Indeed, that understanding was tested in the early days when players such as Harry Maguire admitted that they weren’t entirely sure about the competition’s format. Things, however, should appear much clearer now it’s been completed.
“Every time we change, it’s difficult to get an understanding,” Marchetti says. “But it’s not difficult to understand.
"The system that we have taken for this international competition is nothing worse or nothing less than a normal league system as applied to clubs, everywhere in every country.”
UEFA has also had to deal with Jurgen Klopp’s “pointless” jibe as well as constant chirping from critics who claimed the new tournament would mean nothing to players, coaches or fans. The Nations League – in many ways – was written off before it had begun.
“Of course, everyone has a point of view and the point of view of a club manager is not necessarily the same as a coach of a national team,” says Marchetti. “This is a very meaningful competition for sure.”
Once the Euro 2020 tournament winds down, there will be another opportunity to do it all over again. That said, there may be room for some minor adjustments for the 2020-21 edition.
“You always have to learn lessons,” Marchetti says. “There is nothing which is perfect and everything is open to improvement.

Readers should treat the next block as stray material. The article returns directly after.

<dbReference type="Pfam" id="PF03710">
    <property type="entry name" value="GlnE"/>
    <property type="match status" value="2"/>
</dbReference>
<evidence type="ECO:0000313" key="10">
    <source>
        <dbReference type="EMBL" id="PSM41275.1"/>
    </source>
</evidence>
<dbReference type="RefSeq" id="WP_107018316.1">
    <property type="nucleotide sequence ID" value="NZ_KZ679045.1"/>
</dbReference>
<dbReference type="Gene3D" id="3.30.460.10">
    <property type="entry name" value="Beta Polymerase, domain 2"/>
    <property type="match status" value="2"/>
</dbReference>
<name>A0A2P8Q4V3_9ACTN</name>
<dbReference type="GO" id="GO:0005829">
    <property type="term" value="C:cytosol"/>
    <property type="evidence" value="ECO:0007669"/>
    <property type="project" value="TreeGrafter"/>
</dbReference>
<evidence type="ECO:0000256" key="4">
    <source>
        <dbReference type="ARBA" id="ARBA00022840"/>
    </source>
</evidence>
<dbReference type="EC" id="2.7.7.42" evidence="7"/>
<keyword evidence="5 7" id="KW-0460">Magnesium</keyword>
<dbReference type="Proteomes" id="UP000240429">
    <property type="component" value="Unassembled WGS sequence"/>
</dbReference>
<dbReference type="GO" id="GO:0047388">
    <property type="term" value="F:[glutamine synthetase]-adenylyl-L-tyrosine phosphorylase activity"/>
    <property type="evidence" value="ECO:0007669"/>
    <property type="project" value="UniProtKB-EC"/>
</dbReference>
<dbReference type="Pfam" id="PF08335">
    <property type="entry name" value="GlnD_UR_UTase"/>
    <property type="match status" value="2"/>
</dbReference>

“We will definitely be debriefing about the Nations League, thinking about the future. We will never stand still. Whenever there is something to improve, to make the competition better, we will go for it.
“We will be brainstorming about the Nations League. We will try to identify if there is anything we can do to make it even better.”
And, even as FIFA president Gianni Infantino mulls over replacing the Confederations Cup and Europe’s top clubs reportedly moot a breakaway Super League, UEFA is reasonably assured that the Nations League is here to stay.
“The Nations League has been accommodated comfortably in the dates of the international match calendar,” Marchetti says.
“We don’t anticipate any possible change. Of course, the calendar can also be optimised but the space for national teams will be there.
“And we are just planning ahead for the future to have the Nations League which is established now. And definitely one of the must-haves in the international landscape.”
Overall, UEFA could not be happier about the first edition of the Nations League. Indeed, when asked to give the inaugural competition a score out of 10, Marchetti quips, “Can I say 10?!
“It’s not me saying that. I have read many, many pieces about the Nations League. The media are usually very demanding and I’ve seen widespread praise for the Nations League from different countries, coming from many sources, different journalists.
“If this is what the opinion leaders think, the media thinks and the fans think, then it’s very good. At UEFA, we are very happy that the Nations League has been introduced and we are very happy that all matches count for national teams. It’s a good asset to look after.”